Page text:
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The TPP: The Good, the Bad & the Ugly

Events | Headline and Cultural Forums

The Trans-Pacific Partnership (TPP) – a trade agreement among 12 Pacific Rim countries that has been years in the making – has received both praise and criticism over the last few years leading up to the agreement in February 2016. Praised by some for reducing approximately 18,000 tariffs, creating avenues for unprecedented regional integration and inclusive trade on both the large, medium and small economic levels; criticized by others for closed-door negotiations amidst significant concerns about citizens’ freedom of expression, human rights, environmental and labor standards, agriculture and food security, the future of the Internet’s global infrastructure, access to affordable life-saving medicines, and the right of sovereign nations to develop policies and laws that best meet their domestic priorities.

Critics point out that nowhere in the agreement's 6,000 pages is there mention of the words “climate change”— a red-flag for environmentalists that TPP is far from being “a 21st-century trade agreement,” and is rather a business/investor rights agreement. Many say that TPP is as much about geopolitics and China - of the agreement's 29 chapters, only five deal with trade. Complex and contentious, how do we parse the big picture and what it means for everyday citizens on both sides of the Pacific?  

In March the Council hosted an event with U.S. Ambassadors to Malaysia and Brunei and other representatives from the U.S. Department of State that advocated for the TPP.  In an effort to look at global issues from 360-degrees, we've invited a panel of non-governmental critics, skeptics, activists, and opponents to talk about the key controversies. Join us for what promises to be an insightful, engaging conversation on the largest and most controversial proposed free trade agreement.


Barbara Dudley has a BA from Stanford University and a JD from the University of California at Berkeley.  She is an adjunct professor at Portland State University (PSU) where she has taught courses on the political economy of world trade, globalization of civil society, and the politics and economics of student debt.  She is senior fellow at PSU’s Center for Public Service and senior policy advisor to the Oregon Working Families Party.  Before moving to Oregon, Barbara practiced law with California’s Agricultural Labor Relations Board; was President and Executive Director of the National Lawyers Guild; served as Executive Director of Greenpeace USA; and as Director for Strategic Campaigns at the national AFL-CIO.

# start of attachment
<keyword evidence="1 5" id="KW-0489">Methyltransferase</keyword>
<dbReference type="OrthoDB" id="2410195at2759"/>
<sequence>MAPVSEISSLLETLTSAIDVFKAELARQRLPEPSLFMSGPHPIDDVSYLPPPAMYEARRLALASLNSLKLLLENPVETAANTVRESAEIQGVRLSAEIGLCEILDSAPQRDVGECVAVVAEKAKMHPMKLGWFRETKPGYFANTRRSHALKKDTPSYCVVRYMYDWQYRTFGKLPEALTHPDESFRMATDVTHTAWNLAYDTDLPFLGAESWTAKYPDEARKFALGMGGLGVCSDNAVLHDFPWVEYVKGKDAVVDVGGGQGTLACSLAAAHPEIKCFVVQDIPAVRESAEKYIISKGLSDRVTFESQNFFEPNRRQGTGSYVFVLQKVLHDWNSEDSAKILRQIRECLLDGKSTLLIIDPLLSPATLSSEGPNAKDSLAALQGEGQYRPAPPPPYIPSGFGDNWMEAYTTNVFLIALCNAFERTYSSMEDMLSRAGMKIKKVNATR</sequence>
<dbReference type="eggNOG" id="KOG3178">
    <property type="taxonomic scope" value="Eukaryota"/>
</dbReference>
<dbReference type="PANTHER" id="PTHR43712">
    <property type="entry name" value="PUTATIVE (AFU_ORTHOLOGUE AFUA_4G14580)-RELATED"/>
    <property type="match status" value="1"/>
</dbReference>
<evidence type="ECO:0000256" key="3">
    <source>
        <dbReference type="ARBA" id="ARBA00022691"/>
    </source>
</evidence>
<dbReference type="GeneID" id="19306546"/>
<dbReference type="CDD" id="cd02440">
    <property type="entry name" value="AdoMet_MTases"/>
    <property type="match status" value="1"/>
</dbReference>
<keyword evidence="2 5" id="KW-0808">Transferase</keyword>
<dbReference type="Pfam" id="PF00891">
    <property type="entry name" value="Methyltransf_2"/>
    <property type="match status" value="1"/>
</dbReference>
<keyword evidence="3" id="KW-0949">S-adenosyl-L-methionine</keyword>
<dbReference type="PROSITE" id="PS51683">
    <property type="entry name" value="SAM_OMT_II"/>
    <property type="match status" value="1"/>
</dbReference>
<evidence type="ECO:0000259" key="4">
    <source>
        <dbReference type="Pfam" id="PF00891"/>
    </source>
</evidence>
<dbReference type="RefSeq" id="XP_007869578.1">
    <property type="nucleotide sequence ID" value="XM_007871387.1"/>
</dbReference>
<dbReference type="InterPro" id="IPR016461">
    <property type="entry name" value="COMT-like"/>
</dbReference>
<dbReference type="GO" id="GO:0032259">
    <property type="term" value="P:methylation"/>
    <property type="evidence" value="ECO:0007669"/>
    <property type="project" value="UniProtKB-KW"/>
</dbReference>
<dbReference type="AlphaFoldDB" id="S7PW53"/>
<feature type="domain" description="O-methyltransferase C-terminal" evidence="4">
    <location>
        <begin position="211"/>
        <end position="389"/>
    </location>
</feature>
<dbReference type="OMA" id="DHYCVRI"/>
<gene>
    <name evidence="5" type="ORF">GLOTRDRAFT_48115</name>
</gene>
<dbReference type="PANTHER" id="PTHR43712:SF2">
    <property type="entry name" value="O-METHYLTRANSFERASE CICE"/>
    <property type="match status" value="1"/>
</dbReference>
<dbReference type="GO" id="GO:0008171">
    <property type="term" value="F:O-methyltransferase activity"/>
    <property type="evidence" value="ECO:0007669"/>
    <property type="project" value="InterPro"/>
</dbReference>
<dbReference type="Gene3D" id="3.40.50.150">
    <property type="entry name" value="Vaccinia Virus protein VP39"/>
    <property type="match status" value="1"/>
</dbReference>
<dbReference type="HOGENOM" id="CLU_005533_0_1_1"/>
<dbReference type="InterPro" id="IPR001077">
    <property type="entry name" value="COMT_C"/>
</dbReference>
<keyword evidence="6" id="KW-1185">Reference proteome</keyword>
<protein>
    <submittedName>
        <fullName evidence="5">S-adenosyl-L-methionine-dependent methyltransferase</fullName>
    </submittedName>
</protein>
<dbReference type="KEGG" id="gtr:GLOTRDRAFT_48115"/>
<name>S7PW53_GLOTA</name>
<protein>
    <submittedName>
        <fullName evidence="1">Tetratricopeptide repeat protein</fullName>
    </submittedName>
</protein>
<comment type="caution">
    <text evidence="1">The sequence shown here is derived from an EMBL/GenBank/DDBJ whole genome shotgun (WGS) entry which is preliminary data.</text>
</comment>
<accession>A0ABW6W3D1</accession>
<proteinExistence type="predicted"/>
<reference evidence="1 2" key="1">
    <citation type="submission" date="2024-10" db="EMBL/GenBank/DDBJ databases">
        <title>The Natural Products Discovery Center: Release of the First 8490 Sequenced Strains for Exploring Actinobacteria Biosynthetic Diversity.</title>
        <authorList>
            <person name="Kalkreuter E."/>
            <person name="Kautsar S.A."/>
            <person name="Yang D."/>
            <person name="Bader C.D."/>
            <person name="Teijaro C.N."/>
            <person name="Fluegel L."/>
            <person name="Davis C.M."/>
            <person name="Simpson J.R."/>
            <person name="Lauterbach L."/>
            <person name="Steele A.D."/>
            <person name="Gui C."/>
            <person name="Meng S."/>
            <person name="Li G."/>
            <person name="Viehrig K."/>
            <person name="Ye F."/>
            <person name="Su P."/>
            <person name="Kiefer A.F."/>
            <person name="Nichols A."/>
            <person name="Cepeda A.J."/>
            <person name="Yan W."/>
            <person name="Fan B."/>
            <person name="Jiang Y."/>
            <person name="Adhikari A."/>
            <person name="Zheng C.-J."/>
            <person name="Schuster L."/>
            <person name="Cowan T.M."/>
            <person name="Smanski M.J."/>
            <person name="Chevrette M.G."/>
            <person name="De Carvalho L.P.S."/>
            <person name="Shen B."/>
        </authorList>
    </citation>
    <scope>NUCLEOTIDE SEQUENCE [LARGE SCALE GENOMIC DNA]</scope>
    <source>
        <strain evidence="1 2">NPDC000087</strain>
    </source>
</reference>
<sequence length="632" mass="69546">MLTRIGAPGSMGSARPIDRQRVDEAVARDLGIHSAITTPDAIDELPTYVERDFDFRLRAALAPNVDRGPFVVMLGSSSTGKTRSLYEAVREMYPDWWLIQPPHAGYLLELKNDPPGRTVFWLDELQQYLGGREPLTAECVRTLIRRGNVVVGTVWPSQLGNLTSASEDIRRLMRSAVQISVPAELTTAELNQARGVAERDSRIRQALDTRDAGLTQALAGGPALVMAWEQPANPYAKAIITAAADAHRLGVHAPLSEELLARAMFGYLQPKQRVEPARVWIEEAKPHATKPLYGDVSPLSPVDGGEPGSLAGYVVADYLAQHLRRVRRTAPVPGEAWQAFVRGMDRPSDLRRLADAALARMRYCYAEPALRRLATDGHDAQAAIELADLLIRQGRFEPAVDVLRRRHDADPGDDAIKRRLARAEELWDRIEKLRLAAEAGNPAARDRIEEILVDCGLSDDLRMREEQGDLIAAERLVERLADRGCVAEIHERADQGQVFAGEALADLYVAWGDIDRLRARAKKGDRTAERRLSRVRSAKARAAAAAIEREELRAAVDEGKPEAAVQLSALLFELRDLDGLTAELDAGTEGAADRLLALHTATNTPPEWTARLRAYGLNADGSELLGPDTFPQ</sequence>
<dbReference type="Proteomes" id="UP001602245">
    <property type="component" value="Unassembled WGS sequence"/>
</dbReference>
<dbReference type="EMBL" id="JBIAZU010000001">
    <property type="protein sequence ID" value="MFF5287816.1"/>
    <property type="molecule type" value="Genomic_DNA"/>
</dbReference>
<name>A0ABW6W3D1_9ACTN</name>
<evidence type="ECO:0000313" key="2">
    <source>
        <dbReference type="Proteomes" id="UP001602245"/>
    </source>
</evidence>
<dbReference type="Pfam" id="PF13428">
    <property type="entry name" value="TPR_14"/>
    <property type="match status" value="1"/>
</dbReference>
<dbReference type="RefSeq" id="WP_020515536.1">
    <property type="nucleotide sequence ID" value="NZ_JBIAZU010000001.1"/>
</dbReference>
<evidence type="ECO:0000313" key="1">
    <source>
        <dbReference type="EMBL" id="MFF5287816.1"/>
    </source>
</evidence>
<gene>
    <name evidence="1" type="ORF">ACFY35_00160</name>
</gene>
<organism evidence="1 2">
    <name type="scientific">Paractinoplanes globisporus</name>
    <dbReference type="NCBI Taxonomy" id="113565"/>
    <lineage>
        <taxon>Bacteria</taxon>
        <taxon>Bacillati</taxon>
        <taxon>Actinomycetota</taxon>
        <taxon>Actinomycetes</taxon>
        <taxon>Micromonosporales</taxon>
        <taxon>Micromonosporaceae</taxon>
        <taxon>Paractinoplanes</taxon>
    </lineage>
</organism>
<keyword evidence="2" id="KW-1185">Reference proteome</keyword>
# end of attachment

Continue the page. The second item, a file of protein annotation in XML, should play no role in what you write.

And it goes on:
Benjamin Gerritz is an HIV-positive advocate and service provider working as the Prevention with Positives Coordinator at the Cascade AIDS Project.  Benjamin advocates for Oregon's working families, serving his union, Service Employees International Union (SEIU) local 503 as Assistant Board Member. He also serves as a Board Member with Oregon Fair Trade Campaign, educating people across the state about international trade policy impacts on access to medicines and publicly funded health programs.  Believing everyone should have access to equitable healthcare, Benjamin is the Vice President of Healthcare for All Oregon.  In 2014, Benjamin's local and national contributions were recognized with the Queer Hero NW and POZ 100 awards.

Michael Shannon, who leads with his family name, has been the Executive Director of the Oregon Fair Trade Campaign (ORFTC) since 2015. Raised by union activist teachers Shannon has always looked for what needed to be changed and how he could make that change through action, organizing, and education. Shannon has worked with LGBTTIQ youth building Gay/Straight Alliances in their schools, with communities of color around HIV prevention and healthcare access, and that work led him to Portland State University's Community Based Social Work program. Upon graduating Shannon spent over a decade with SEIU organizing workers to improve their worksites, jobs, and quality of services before taking on the directorship of ORFTC.

Adriana Voss-Andrae earned two doctorates, an MD and a PhD in neuroscience, from OHSU. In parallel to her scientific work, Adriana devoted herself to public health advocacy with low-income communities, with a focus on women and children’s health and food justice. Feeling a moral obligation to do everything in her power to work toward solving the global warming crisis, Adriana co-founded 350PDX in 2013. What keeps her motivated is her view of the climate crisis as an unprecedented opportunity to reshape our communities and our world toward the arc of justice.

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